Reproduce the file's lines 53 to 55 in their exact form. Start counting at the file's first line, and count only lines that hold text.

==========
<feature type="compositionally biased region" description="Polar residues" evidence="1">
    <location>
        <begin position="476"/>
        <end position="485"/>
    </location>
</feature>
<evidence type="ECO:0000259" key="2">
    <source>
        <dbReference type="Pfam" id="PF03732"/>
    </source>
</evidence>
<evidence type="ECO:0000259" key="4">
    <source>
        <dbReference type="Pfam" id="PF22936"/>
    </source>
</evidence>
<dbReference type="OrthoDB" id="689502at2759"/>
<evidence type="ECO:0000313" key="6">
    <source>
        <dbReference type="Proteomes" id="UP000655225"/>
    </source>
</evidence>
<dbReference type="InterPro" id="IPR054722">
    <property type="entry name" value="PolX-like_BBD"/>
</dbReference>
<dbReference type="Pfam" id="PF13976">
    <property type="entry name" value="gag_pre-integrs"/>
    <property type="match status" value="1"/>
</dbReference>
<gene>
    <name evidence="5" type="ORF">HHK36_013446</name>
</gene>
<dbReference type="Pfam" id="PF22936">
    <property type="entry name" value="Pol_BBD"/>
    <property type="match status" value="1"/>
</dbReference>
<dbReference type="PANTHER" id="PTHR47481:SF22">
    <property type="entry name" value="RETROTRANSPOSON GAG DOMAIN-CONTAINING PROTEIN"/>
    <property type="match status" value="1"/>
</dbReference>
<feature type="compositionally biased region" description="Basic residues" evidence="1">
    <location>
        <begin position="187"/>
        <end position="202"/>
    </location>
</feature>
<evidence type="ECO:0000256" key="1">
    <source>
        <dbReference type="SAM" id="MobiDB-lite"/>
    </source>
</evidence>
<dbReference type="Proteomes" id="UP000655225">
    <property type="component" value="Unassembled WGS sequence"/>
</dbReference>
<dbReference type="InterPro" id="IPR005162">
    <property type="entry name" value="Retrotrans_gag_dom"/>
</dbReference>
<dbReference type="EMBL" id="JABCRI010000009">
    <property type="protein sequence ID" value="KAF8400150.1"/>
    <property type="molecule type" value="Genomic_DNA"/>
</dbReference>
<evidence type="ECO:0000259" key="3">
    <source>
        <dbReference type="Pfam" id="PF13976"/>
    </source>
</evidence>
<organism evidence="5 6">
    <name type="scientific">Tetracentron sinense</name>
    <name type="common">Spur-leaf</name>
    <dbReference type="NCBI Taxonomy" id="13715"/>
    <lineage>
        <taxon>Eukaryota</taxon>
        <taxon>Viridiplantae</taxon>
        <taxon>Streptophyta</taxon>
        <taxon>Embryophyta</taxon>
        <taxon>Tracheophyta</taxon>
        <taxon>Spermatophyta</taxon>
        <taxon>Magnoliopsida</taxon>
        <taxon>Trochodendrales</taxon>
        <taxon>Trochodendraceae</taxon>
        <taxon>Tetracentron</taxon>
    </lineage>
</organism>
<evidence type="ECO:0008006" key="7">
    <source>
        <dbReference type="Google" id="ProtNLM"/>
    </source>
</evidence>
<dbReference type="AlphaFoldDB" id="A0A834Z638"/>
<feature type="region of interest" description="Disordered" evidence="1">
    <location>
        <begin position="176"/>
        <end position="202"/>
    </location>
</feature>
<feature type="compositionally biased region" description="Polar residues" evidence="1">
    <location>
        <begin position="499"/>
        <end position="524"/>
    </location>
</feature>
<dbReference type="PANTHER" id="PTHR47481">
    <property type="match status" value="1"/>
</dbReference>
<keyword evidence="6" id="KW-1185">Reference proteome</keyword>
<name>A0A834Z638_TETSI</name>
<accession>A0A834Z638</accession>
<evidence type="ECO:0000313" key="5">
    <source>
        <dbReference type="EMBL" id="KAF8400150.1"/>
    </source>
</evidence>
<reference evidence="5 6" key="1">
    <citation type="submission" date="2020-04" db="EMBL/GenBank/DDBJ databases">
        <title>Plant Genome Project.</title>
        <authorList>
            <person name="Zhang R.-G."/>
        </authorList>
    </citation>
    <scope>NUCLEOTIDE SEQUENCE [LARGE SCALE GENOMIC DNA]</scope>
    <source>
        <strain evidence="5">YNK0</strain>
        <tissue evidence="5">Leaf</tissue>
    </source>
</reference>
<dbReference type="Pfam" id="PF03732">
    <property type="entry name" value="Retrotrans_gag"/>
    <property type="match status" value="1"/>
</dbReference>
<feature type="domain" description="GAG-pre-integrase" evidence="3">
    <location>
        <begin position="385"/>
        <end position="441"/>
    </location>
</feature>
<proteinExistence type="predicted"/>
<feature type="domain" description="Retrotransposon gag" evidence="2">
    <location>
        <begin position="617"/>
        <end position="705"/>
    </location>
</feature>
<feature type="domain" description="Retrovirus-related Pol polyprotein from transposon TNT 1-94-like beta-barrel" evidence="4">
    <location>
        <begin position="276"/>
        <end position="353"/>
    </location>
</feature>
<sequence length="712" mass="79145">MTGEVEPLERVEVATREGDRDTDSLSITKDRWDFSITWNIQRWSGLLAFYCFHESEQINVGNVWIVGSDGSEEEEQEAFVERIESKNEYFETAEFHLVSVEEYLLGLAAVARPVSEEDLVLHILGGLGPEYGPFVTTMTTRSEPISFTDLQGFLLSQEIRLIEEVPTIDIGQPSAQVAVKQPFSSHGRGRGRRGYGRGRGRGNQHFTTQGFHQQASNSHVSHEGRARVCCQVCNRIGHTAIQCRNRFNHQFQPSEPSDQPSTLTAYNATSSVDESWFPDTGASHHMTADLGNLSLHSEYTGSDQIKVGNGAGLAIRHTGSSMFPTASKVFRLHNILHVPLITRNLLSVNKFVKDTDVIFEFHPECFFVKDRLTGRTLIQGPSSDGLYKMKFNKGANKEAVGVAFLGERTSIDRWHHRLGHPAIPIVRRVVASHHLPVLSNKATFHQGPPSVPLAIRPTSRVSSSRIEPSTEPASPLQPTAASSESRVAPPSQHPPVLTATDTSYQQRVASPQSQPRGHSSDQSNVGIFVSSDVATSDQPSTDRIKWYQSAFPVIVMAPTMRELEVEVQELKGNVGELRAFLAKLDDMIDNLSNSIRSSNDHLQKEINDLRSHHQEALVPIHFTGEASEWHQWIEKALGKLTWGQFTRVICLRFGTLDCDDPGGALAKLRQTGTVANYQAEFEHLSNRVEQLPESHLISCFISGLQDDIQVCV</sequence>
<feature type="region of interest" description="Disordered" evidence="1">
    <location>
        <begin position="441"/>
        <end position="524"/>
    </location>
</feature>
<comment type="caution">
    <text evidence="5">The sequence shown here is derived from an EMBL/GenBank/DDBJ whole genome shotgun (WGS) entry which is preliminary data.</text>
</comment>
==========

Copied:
    <property type="component" value="Unassembled WGS sequence"/>
</dbReference>
<dbReference type="InterPro" id="IPR005162">